Has the coronavirus mortality rate been proven to be 0.03% -- far less deadly than previously thought? No, that's not true: It is one theory put forward over the last week by two doctors in Bakersfield, California, whose comments stirred controversy and prompted national debate after YouTube zapped videos of their news conference off its platform. However, as it is, the figure is just speculation as the pandemic continues to ravage the United States and the world and testing is not yet widespread.
Memes touting the Bakersfield doctors' claims and the outrage of their videos being taken down by YouTube have begun popping up on social media, like this Facebook post published on April 28 2020 (archived here) with following text:
So 2 Doctors from Bakersfield discover that Coronavirus mortality is 0.03%
13X LESS deadly than what was previously thought!
Their analysis has since been banned from YouTube! Wow!
This is what the post looked like on Facebook at the time of writing:
The doctors, Dan Erickson and Artin Massihi of Accelerated Urgent Care, raised the important question on people's minds: Is keeping the nation shut down worth the cost of millions of Americans facing financial ruin?
Their estimate of 0.03% as the mortality rate for COVID-19, however, was blasted by many medical professionals for shaky data analysis, including two medical associations condemning what they called "reckless and untested musings."
In fact, the mortality rate of COVID-19 remains a great unknown as the pandemic is ongoing, with epidemiologists, scientists and doctors saying more testing is needed around the nation to have a better grip on its lethality.
The doctors first made local headlines last week when they said they had tested 5,213 people at their clinics, and they had 340 positive COVID cases. "That's 6.5% of the population, which would indicate a widespread viral infection similar to the flu," Erickson said.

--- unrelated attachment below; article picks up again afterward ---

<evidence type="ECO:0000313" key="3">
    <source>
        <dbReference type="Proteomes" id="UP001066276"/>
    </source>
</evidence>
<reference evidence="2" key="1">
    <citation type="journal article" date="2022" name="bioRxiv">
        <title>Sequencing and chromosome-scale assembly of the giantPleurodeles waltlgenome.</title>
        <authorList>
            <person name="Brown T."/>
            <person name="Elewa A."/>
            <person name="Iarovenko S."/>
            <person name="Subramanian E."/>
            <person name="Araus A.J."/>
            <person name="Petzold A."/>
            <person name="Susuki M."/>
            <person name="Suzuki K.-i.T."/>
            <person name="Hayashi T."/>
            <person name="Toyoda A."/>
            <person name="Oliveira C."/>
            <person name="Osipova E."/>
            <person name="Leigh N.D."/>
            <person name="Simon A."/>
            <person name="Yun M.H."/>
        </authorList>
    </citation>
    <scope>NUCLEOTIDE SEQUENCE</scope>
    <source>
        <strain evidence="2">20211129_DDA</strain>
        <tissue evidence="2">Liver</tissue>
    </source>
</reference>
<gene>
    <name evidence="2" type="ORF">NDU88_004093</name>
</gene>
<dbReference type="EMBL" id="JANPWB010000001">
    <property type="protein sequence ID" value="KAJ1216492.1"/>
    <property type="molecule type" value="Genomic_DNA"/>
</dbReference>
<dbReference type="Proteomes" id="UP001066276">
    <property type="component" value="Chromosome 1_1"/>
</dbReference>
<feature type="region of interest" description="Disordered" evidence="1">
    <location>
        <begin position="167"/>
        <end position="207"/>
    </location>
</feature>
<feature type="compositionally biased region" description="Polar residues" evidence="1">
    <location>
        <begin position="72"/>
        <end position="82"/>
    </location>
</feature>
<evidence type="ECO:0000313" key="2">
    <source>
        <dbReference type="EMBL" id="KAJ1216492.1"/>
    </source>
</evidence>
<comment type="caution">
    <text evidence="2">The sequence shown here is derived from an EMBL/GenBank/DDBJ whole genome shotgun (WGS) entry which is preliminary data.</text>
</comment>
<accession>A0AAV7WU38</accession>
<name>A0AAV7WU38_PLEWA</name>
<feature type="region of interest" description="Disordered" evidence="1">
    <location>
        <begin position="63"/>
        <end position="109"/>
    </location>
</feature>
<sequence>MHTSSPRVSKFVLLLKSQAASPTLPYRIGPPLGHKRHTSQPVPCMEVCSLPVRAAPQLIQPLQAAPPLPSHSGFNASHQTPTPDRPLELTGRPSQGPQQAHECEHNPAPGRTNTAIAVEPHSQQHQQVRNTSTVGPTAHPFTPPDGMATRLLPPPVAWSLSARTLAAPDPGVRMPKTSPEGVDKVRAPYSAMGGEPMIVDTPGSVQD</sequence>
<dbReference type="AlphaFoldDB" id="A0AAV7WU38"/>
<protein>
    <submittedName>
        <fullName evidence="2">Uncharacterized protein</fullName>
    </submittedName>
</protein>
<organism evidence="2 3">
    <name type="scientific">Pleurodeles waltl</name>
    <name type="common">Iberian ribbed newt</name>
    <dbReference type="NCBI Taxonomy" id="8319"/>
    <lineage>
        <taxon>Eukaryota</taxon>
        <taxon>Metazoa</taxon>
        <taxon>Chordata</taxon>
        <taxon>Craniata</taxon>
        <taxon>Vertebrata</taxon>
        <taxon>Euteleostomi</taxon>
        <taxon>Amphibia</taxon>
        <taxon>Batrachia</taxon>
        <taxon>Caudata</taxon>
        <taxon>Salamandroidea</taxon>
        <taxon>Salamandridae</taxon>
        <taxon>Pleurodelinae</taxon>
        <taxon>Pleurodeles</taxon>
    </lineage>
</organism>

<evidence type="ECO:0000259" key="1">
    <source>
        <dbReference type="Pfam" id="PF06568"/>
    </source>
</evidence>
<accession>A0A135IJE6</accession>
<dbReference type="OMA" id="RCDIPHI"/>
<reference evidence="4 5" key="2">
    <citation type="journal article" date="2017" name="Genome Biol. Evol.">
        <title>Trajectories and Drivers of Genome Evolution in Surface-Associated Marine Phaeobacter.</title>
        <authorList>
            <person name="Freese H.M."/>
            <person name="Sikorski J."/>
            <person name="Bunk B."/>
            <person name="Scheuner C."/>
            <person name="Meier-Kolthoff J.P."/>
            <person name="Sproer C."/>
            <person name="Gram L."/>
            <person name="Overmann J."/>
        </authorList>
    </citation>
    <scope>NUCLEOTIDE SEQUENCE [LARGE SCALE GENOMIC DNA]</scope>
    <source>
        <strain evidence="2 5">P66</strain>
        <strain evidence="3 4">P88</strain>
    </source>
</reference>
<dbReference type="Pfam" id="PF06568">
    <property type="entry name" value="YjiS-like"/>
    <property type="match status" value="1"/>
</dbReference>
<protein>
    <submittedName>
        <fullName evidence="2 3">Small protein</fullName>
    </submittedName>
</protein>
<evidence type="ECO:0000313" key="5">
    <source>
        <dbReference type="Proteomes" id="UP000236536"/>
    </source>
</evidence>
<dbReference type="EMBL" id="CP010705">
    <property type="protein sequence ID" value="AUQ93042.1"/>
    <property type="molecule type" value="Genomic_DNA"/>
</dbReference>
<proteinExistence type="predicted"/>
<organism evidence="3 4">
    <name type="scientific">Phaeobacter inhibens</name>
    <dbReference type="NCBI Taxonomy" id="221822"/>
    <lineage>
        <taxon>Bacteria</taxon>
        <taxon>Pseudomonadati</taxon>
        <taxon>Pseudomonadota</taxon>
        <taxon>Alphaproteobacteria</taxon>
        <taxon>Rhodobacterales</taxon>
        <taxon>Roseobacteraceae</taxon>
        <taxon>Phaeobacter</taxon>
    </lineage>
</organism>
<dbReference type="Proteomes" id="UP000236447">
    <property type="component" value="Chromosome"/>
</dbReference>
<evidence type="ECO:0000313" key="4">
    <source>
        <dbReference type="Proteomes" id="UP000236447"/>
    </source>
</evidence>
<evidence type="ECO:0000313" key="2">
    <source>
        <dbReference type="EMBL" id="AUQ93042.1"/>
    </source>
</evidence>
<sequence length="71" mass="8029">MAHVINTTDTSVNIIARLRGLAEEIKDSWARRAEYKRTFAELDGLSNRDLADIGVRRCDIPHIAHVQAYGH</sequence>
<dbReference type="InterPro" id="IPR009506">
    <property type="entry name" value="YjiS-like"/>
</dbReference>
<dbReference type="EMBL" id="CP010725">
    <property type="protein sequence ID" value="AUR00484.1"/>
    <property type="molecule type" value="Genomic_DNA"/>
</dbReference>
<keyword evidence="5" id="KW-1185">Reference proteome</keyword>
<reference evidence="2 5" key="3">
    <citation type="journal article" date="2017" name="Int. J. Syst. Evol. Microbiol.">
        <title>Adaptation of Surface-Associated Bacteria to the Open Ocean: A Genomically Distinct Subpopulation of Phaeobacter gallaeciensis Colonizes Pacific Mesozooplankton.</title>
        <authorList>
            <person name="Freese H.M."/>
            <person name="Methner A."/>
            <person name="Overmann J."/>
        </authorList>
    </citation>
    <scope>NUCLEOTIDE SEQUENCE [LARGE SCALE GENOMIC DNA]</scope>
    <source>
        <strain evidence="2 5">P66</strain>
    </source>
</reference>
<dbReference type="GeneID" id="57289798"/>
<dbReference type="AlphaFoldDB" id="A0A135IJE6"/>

"Well, we have 39.5 million people (in California). If we just take a basic calculation and extrapolate that out, that equates to about 4.7 million cases throughout the state of California," he added. "We've seen 1,227 deaths in the state of California. ... That means you have a 0.03% chance of dying from COVID-19 in the state of California."
Dr. Carl Bergstrom, a University of Washington biologist who specializes in infectious disease modeling, said the problem with the doctors' approach is that the people who come into an urgent care clinic are not a random sample of the population.
"A large fraction of them are coming in precisely because they suspect that they have the disease," Bergstom tweeted. "This generates a sampling bias."
Estimating that fraction infected from patients at an urgent care facility is a bit like estimating the average height of Americans from the players on an NBA court.-- Carl T. Bergstrom (@CT_Bergstrom) April 26, 2020
It's not a random sample, and it gives a highly biased estimate.
The American College of Emergency Physicians (ACEP) and the American Academy of Emergency Medicine (AAEM) issued a joint statement blasting what the doctors had to say:
The data cited by Drs. Erickson and Massihi is extrapolated from a small population to the state of California, resulting in misleading conclusions regarding the mortality of COVID-19. Their data is flawed and represents selection bias. In order for data to be extrapolated to a population, the investigator must assure that the populations are homogeneous, and in this case they are not.